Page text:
biztalk archiving folders

BizTalk Server Best practices, Tips, and Tricks: #6 Maintaining Archiving Folders

Welcome once again to another BizTalk Server Best practices, Tips, and Tricks blog post! In my previous blog post, I talked about some essential tips and tricks for BizTalk Server administrators:

And for BizTalk Server Developers:

Today I’m going to speak about another critical Best practice, Tips and Tricks for BizTalk Server administrators and developers: Maintaining Archiving Folders

biztalk archiving folders

This is a task that is the responsibility of administrators as well as developers! For sure, administrators need to implement some monitoring and cleaning operations, but developers need to report and help administrators identify all of these folders.

#6 Maintaining Archiving Folders

It is very common in integration scenarios to see messages being archived locally into a hard drive – either by using a pipeline component like:

or by simply using the default functionalities in BizTalk Server, like Send Port Filters:

This can happen for several reasons, for example:

  • The messages need to be archived for legal reasons (normally (recommended) we use an “external” repository – not a local hard drive in the server)
  • Because it is practical and valuable to have the files so they can easily be reprocessed in the case of failures
  • Or because we are troubleshooting an issue and want an easy way to see the message that is arriving or leaving, for example.

The common problem with some of these approaches is that we usually tend to implement the archiving mechanism and we forget to implement a monitoring and cleaning mechanism. We end up with several problems after a while:

  • The most critical –> disk full, causing processes to fail or other problems that are even more critical
  • Having many files in a folder will also cause performance problems when we are trying to perform operations on it. The lookup time of a directory increases proportionally to the square of the number of entries, and performance seems to drop between 1000 and 3000 files – the importance is not the exact number itself but knowing that a high number may cause problems and performance degradation while trying to write new files on the archive folder.

It is very easy to understand that if you have an integration process that processes hundreds of messages, you can quickly get this kind of problem.

Needless to say that it is extremely important that you implement monitoring and maintenance tasks from day one… or once again, you will completely forget until it is too late.

So what are your options?

If you have monitoring tools like BizTalk360, you can take advantage of the existing monitoring capabilities that this tool will provide to you. One of that is the capability to monitor local or remote folders like share folders, FTP or SFTP. You can check more about this feature here: Introduction to File Locations Monitoring in BizTalk360, but in resume, you can set up a local folder – in this case, we will use a local folder – and configure a Thresholds rule with the metric File Count to monitor like:

  • If the File Count is greater than 1000, raise an alert. If you receive such an alert, you can even trigger a  PowerShell script to do the cleanup. Read this blog to understand how this works.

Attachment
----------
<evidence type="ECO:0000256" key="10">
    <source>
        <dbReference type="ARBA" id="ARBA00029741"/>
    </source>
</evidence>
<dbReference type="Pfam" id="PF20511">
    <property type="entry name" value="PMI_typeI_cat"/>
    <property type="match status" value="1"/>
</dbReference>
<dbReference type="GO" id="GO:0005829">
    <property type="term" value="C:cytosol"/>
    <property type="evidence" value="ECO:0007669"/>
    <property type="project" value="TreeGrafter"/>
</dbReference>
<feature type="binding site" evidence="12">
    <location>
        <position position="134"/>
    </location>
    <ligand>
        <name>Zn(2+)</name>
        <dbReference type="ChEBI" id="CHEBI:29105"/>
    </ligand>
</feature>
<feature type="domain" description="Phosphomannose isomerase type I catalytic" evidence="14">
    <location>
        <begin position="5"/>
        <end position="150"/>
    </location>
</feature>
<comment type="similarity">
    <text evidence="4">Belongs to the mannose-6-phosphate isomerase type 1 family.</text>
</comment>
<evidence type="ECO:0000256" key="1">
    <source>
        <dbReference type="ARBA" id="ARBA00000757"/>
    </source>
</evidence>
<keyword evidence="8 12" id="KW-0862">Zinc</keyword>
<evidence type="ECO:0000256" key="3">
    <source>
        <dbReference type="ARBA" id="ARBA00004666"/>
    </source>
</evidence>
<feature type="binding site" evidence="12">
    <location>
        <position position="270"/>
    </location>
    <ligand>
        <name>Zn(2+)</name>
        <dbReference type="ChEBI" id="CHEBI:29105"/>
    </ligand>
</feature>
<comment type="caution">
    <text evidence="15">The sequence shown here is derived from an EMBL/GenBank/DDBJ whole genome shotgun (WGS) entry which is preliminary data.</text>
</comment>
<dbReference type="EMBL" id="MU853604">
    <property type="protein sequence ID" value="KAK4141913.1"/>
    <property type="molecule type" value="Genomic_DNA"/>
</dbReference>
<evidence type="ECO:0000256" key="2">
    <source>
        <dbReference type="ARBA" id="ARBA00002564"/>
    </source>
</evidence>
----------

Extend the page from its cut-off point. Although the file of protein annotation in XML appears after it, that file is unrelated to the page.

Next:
You can also use a separate PowerShell script, and here we basically can do everything we want. We can monitor any folder we want and notify the teams if we want. But most importantly, we can implement cleaning tasks or maintenance tasks to avoid performance problems or prevent the disks from being full. To run this script, you could consider Automated Tasks in BizTalk360. 

For example, this script:

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foreach ($directory in $Directories)
{
    $zipFile = "E:\BackupFileWarehouse\" + $directory.FullName.Substring($directory.FullName.LastIndexOf(":")+2).Replace("\","_") + "_" +  (get-date -f yyyyMMdd_hhss).ToString() + ".zip"
 
    $filelist = get-childitem $directory.FullName |
                                where-object {$_.LastWriteTime -le (get-date).AddHours(-$Hours)} |
                                where-object {-not $_.PSIsContainer}
 
    if($filelist.Count -gt 0)
    {
        $filelist | format-table -hideTableHeaders FullName | out-file -encoding utf8 -filepath lastmonthsfiles.txt
                    & 'C:\Program Files (x86)\7-Zip\7z.exe' a $zipFile `@lastmonthsfiles.txt
 
        $filelist | %{Remove-Item $_.FullName }
        rm lastmonthsfiles.txt
    }
}

THIS POWERSHELL IS PROVIDED “AS IS” WITHOUT WARRANTY OF ANY KIND.

Allows you to:

  • Define the local folders you want to monitor
  • Define the number of hours, minutes, or days that you want to archive the files, leaving only the recent ones in the folder.
    • If the creation time of the file is older than this parameter, then it will be archived and deleted from the folder.
  • For each folder, it will check if files exist to be archived
    • If so, it will create a zip file, using the 7-zip tool, in a different location that you can define.
    • Otherwise, it will not create any archiving file.

Of course, if this script will not move/create the archived files in a shared location or something similar, then you will need an additional mechanism to maintain and delete these zip files. This is just an example of how simple we can do these tasks.

You can download Manage messages being archived locally into the hard drive with PowerShell from GitHub here: Manage messages being archived locally into the hard drive with PowerShell